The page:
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First up was the hive I started from a nuc in May. They got a new honey super last week with mixed plastic foundation and wax starter strips. I was hopeful they had done something in there during that time, anything, but they haven’t touched it.

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I didn’t want to disturb them too much but I did notice lots of capped honey on the tops of the brood frames below, so they’re not doing absolutely nothing. The outer frames of their top deep brood box are still only half drawn as well, but coming along. I decided to start feeding them 50/50 sugar syrup again just so they can get a boost on beginning to draw out that comb.

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Finally drawing out the outer brood frames

 

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Just getting started on this medium frame

I’ve read that the pH of sugar water is around 6.0, while the pH of nectar is closer to 4.2. This imbalance can cause health problems for the bees so it’s best to keep feeding to an absolute minimum. I’ll probably feed this hive until they get their honey super comb well underway and then stop for good unless the bees are starving. Once I have some reserves of drawn comb to fall back on, I’ll be in a much better position.

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The two split hives on the other hand were doing great. Both honey supers that were added back in May are almost completely full of honey! I’m realizing now the wisdom of those who told me that switching to all medium boxes is the way of the future. Even a single medium frame full of honey is surprisingly heavy!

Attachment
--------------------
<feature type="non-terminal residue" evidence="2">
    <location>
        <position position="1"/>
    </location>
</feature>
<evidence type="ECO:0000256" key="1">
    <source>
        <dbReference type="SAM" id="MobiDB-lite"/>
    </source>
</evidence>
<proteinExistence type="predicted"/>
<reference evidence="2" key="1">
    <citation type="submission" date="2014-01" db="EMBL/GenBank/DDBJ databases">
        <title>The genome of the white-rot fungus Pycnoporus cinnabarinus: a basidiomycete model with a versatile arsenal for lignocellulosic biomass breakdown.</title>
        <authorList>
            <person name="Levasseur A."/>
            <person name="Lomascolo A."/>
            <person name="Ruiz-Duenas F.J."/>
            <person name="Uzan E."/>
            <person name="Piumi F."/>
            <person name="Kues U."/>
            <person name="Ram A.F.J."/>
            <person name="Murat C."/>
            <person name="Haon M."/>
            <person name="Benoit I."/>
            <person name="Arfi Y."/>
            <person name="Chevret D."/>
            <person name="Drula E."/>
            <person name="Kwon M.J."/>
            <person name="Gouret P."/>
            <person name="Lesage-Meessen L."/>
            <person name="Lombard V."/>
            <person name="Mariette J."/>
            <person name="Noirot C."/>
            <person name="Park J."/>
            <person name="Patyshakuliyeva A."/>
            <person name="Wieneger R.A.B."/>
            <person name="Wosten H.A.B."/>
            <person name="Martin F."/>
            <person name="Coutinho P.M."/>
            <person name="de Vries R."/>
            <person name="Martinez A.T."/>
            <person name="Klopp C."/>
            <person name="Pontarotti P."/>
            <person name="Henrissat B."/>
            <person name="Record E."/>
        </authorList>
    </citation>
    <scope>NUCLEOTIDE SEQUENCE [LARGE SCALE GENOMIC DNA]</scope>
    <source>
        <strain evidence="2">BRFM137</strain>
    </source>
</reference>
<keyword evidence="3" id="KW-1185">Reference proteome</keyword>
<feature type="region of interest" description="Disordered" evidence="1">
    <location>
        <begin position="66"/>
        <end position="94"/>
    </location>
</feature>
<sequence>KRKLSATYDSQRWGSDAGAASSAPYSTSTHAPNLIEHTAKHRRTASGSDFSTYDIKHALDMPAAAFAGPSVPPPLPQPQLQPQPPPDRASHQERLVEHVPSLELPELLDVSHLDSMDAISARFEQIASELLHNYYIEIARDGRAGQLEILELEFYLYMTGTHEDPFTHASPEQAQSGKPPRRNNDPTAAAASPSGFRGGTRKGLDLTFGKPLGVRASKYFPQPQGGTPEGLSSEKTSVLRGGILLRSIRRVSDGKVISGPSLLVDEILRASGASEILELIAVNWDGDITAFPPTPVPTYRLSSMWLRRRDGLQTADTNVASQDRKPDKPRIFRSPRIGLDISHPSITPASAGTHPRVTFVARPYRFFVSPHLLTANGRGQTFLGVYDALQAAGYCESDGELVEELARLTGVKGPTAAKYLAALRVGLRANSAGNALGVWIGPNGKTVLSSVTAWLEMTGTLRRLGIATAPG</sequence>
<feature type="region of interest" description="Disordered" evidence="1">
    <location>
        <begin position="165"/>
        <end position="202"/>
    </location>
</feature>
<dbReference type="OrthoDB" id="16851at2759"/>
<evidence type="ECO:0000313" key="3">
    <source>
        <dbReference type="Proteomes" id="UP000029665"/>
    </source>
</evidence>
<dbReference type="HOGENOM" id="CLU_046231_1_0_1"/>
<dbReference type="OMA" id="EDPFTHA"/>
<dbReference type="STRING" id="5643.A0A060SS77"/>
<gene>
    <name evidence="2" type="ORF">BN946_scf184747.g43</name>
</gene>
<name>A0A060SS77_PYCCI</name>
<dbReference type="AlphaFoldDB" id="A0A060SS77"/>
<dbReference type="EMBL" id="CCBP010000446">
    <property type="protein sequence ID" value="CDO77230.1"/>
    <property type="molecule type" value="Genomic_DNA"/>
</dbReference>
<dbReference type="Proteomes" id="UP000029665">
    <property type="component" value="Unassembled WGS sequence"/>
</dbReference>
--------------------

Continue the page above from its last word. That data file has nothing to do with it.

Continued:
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Some uncapped nectar

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Look at all that capped honey!

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Om nom nom

I might harvest a frame or two of honey this year, but for the most part I’m expecting to leave it for the bees since this is our first year.

I’ve been learning about the natural beekeeping method spoken about by Michael Bush, which is based on not treating bees and instead allowing weak bee genetics to die out and strong/hygienic genetics to take over. He makes a good point when he says that treating varroa mites only selects for stronger varroa and weaker bees. The theory is that if everyone stops treating for varroa, the bees will adapt within a few years and it will never be a serious problem again. Of course a lot of bees will die initially, but those are all bees with weak genetics anyway.

When the tracheal mite became the latest new threat to beekeeping back in the 80s, many beekeepers began treating for them. As soon as varroa came onto the scene, they stopped treating for tracheal so they could treat for varroa, and the losses from tracheal mites resolved itself quite well in just a few years. Now nobody really treats for tracheal mites.

The ecology of a beehive contains many microorganisms other than just bees, including a documented 170 types of mites. Damaging that ecology with pesticides and antimicrobial essential oils doesn’t make a lot of sense to me. I’ve made the decision to attempt to go treatment free with my hives and see what happens. I’ve already secured a few potential sites in friend’s yards so if I need to boost my hive numbers to ensure survival, that’s just what we’ll do.

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All (Queen) Right!

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Look at all the beautiful brood!

It’s been a little less than a month since I did the walkaway split with my largest hive. I had intended to check it at two weeks, but tax paperwork, weather and farm chores all got in the way. All three of my hives looked busy and healthy from the outside so I just let them “bee”.